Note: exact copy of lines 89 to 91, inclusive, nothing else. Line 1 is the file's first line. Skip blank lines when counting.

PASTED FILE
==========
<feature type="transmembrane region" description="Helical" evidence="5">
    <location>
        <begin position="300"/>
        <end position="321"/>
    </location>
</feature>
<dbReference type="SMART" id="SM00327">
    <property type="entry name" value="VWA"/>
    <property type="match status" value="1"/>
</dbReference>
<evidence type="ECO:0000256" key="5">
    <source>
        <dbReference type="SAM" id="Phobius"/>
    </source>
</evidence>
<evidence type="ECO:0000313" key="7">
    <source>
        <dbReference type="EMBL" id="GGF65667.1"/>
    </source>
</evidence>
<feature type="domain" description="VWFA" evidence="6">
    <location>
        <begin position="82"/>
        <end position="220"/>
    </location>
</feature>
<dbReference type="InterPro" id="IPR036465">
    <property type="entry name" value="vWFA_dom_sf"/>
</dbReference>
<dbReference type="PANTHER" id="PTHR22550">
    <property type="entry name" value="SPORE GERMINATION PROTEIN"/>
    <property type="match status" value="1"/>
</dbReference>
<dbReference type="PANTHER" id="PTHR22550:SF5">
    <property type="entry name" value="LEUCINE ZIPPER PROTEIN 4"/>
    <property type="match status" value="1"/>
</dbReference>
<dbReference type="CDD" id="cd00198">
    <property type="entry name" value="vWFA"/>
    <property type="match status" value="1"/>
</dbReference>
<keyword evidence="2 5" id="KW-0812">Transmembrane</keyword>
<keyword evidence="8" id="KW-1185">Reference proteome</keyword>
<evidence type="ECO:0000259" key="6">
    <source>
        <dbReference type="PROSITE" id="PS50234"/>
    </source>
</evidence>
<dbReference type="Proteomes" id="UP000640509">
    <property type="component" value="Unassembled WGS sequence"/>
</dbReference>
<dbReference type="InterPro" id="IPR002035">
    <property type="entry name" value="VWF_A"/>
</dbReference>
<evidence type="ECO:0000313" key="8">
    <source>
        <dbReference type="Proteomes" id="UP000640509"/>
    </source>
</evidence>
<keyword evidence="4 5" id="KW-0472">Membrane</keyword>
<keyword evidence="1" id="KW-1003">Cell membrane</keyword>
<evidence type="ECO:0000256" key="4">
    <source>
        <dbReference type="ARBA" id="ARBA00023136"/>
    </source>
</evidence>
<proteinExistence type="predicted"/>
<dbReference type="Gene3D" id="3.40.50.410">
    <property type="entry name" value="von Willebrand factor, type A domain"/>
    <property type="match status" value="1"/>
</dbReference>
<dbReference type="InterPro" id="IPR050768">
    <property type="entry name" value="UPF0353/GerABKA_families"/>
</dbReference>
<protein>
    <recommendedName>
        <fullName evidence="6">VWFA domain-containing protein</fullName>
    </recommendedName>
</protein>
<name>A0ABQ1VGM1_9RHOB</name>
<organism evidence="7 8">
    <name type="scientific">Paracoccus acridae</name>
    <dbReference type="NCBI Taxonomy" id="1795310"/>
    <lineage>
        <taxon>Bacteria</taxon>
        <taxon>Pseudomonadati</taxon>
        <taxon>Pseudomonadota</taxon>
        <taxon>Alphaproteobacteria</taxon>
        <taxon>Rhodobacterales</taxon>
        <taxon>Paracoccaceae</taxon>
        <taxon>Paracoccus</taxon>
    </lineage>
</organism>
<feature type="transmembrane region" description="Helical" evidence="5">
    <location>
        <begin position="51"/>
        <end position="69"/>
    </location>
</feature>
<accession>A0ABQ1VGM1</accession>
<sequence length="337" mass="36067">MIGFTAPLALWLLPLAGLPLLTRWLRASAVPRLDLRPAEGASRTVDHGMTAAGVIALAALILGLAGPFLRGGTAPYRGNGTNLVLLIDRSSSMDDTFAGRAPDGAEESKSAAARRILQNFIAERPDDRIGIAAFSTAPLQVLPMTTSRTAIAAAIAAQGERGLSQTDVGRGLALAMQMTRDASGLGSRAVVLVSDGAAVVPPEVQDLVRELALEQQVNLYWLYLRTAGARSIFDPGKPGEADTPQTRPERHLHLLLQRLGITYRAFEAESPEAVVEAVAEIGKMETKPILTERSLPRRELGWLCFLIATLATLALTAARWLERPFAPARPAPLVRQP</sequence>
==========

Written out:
        <taxon>Rhodobacterales</taxon>
        <taxon>Paracoccaceae</taxon>
        <taxon>Paracoccus</taxon>